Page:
The World Bank has observed that Zambia’s economy is likely to be affected if demand for copper by China remains weak.
This is because Zambia largely depends on copper as its main traditional export and China currently accounts for 45 per cent of total copper demand.
World Bank chief economist for the Africa Region, Francisco Ferreira, has called on the Zambian government to increase investments in rural areas as a means of closing the gap between development in rural and urban areas.
Speaking during a video conference to launch the bank’s Pulse Africa semi-annual analysis of Africa’s economic prospects Monday, he said infrastructure development such as huge airports in cities were meaningless if Africans in rural areas had no access to development.
“The government should invest more in roads to open up smallholder farmers to markets,” he said.
Ferreira also noted that currency depreciation in countries like Zambia had led to pressure on prices of goods.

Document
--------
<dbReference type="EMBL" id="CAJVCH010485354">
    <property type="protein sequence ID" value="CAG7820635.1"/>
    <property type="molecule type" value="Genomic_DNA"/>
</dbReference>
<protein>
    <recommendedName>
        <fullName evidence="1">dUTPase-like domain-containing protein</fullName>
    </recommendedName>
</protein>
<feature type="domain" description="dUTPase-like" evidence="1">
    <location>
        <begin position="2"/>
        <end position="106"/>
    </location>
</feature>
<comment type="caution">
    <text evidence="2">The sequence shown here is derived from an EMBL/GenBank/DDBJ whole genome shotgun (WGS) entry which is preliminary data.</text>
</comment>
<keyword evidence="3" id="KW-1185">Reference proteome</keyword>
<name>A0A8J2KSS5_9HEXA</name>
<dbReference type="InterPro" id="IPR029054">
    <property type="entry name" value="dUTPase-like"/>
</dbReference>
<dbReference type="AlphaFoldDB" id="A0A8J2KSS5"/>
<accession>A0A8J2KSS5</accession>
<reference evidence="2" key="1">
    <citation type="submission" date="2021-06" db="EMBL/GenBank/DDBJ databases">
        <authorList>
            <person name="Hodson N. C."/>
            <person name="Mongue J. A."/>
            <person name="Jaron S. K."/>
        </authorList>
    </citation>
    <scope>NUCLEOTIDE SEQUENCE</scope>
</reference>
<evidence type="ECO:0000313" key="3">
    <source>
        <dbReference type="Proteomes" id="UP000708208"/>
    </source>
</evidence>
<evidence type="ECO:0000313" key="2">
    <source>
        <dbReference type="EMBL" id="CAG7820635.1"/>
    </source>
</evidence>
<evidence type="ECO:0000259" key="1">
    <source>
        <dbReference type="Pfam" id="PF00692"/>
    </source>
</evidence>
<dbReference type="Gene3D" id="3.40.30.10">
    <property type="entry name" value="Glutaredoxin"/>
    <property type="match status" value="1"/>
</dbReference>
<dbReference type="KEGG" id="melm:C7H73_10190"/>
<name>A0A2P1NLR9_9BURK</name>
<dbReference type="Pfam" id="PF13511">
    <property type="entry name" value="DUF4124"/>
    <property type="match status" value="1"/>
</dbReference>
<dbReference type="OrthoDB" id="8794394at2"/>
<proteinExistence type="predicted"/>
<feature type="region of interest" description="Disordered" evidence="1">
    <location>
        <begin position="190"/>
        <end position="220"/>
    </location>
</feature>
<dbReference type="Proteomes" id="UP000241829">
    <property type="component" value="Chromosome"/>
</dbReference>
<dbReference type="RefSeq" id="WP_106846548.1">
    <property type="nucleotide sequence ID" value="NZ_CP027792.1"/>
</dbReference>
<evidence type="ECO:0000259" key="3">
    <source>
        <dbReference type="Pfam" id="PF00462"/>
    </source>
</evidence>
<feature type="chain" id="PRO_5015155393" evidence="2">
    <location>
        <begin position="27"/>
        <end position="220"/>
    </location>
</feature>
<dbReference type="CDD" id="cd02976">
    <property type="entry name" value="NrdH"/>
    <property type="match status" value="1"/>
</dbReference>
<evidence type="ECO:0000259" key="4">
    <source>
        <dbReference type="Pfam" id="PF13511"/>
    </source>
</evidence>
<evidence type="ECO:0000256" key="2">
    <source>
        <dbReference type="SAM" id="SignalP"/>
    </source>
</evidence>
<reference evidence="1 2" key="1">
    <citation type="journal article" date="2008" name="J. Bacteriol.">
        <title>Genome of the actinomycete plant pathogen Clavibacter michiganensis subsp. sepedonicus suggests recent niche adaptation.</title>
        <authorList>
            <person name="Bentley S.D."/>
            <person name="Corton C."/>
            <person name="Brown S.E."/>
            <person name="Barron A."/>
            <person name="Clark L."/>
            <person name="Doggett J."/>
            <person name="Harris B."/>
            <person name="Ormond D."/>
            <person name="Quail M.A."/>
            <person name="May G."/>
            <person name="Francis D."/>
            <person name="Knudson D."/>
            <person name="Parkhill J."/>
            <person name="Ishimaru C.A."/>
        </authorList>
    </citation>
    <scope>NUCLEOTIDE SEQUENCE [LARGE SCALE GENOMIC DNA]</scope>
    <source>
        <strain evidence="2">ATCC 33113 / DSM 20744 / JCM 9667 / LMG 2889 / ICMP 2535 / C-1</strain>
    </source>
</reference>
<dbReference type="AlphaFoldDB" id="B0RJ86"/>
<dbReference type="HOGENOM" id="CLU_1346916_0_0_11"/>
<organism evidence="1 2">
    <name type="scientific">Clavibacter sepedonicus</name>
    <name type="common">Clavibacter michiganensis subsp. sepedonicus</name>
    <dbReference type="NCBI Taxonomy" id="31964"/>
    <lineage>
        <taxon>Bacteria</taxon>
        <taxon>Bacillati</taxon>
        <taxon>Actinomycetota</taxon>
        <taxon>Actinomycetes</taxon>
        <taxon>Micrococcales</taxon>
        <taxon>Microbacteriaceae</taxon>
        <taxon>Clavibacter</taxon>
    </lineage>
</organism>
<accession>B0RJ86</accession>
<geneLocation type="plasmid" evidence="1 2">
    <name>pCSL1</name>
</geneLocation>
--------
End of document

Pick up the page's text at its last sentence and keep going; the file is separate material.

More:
However, the bank has projected economic growth for sub-Saharan Africa to be at 5.2 per cent in 2014 from last year’s 4.7 per cent.
Ferreira attributes this to rising investments in natural resources and infrastructure, and strong household spending.
World Bank lead economist for Africa Region Punam Chuhan-Pole stressed the need for the continent to consider looking at the services industry as an avenue for investments.
Early this year, Zambian President Michael Sata said the government would continue to foster a stable macro-economic environment which would be reflected in low and stable inflation, a competitive exchange rate and prudent fiscal management.